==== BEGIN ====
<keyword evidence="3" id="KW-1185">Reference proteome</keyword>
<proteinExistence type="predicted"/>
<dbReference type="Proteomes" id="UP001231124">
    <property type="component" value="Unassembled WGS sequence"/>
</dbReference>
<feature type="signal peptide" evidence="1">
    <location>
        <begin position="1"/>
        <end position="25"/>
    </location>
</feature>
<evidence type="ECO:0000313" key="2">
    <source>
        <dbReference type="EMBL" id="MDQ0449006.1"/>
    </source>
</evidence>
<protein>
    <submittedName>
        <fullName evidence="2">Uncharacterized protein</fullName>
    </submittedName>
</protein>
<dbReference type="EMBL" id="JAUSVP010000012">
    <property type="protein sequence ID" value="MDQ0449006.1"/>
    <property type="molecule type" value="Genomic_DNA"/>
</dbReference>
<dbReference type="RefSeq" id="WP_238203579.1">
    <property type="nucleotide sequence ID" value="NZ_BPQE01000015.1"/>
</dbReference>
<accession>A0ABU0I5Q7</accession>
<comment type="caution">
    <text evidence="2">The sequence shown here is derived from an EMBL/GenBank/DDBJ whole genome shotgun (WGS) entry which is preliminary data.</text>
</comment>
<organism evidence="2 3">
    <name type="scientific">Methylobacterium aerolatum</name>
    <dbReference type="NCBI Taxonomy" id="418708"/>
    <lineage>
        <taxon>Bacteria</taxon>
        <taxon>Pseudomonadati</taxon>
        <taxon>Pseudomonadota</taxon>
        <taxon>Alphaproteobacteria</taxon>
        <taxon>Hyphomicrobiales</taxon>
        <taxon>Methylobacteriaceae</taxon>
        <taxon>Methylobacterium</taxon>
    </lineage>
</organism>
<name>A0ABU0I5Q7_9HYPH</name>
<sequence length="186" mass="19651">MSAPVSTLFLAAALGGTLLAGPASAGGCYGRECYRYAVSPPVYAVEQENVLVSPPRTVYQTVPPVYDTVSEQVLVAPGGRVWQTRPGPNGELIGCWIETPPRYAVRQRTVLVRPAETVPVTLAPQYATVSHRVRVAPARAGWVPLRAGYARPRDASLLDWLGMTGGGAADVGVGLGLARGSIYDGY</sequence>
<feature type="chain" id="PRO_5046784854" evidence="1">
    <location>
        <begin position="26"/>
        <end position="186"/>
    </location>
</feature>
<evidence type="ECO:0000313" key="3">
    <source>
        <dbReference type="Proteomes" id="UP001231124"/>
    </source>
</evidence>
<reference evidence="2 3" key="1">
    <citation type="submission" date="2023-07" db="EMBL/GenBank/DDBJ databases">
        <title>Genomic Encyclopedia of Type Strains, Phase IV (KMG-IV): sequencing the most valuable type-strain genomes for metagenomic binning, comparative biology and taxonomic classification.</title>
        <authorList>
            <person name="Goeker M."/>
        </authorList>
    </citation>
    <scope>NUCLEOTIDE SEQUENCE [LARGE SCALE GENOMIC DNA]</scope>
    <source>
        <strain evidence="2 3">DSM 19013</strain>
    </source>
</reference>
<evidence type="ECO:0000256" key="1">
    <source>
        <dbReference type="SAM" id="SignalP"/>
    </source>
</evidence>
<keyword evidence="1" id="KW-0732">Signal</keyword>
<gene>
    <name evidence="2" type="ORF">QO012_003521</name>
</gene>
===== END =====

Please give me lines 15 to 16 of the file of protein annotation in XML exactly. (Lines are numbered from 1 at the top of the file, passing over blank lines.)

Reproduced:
    </source>
</evidence>